how so? my town’s public school is financed thru local & state budgets (& we’re currently running balanced or surplus budgets in connecticut).

    i assume you’re speaking of federal education dollars, which quite frankly make up <10% of school budgets. federal dollars typically only pay for special programs (like title i) & some schools are rejecting federal money altogether b/c the cost of compliance is often much higher than what the feds pony up.

  24. mac-phisto says:

    @Eyebrows McGee: good points. my sister is teaching science in north carolina, where there is an emphasis on (what i’ll call b/c i don’t know the actual term) “team teaching”. basically, all the teachers of a specific class work to tie their curriculum together so that it becomes more meaningful. “consumer education” would fall into the category of a secondary skillset that is taught thru meshing the curriculum of the main subjects.

    recently, her class with this site —> [www.donorschoose.org] to generate donations for classroom materials for her class & others around the country.

    & opening up finances in the home is very important. money is often more difficult for parents to communicate about with their kids than sex.

  25. @mac-phisto:

    Virtually every state of the union is only solvent due to significant federal grants of a general nature. California is one of the worst offenders. Look up “Federal Operating Grants” to get the grim picture.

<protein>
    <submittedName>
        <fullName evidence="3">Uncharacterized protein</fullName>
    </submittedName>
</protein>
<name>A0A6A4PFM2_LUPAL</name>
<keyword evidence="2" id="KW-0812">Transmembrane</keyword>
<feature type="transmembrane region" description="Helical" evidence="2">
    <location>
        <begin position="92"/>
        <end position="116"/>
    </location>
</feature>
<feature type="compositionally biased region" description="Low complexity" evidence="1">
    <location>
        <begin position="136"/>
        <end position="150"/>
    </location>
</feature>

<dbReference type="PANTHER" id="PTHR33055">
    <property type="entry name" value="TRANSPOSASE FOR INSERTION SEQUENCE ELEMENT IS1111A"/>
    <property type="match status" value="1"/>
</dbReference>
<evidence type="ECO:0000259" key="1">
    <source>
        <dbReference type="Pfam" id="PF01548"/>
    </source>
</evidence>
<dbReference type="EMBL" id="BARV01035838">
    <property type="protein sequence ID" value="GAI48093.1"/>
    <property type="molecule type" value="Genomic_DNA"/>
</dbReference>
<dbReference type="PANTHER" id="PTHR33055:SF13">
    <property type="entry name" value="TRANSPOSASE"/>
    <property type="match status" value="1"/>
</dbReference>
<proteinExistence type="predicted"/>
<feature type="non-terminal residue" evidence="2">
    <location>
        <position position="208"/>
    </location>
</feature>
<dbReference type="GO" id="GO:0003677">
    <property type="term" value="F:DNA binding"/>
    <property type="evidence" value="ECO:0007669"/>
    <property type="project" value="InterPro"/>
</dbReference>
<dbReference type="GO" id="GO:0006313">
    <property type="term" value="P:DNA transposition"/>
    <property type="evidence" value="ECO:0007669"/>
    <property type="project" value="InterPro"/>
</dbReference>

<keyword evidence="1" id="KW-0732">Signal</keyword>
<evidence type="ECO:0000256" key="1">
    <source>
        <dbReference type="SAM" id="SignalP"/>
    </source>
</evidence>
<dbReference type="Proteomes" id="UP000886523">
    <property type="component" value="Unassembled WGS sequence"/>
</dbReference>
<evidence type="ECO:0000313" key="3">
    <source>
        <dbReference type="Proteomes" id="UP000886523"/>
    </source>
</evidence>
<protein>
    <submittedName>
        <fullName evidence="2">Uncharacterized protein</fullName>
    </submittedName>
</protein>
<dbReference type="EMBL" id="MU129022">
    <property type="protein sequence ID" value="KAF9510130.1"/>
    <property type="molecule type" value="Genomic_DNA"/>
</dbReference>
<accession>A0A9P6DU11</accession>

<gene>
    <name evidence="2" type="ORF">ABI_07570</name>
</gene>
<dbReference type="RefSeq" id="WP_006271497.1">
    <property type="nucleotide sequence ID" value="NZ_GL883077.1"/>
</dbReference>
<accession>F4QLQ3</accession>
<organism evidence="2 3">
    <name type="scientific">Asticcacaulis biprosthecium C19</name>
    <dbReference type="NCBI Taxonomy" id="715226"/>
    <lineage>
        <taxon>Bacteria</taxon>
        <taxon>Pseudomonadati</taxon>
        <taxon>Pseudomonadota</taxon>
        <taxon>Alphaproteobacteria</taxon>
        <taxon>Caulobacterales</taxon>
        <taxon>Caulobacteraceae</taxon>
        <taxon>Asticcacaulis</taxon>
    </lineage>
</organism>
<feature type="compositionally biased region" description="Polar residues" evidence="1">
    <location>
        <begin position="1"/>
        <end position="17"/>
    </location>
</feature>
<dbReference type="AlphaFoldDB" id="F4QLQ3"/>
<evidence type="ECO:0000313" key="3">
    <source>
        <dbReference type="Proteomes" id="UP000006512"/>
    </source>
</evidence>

26. @mac-phisto: I donated harmonicas to a school in South Carolina via donorschoose.org in honor of my husband’s 30th birthday. (His late grandfather taught him to play harmonica when he was tiny.) It was one of his favorite presents ever and he has the goofy thank-you notes from the kids pinned up where he can see them at wrok.

  27. aggie_brad says:

    I would say a Finance course in college is key. Also, make them start saving when they get their first job.

  28. G_L says:

    I LOL’ed at the picture. :)

  29. MARTHA__JONES says:

    I know how NOT to educate your kids about finances…

    yesterday I spoke to a woman who was angry with my company because we allowed her 18 yr old offspring apply for a credit card since he doesn’t have a job.

    That’s my company’s fault, right?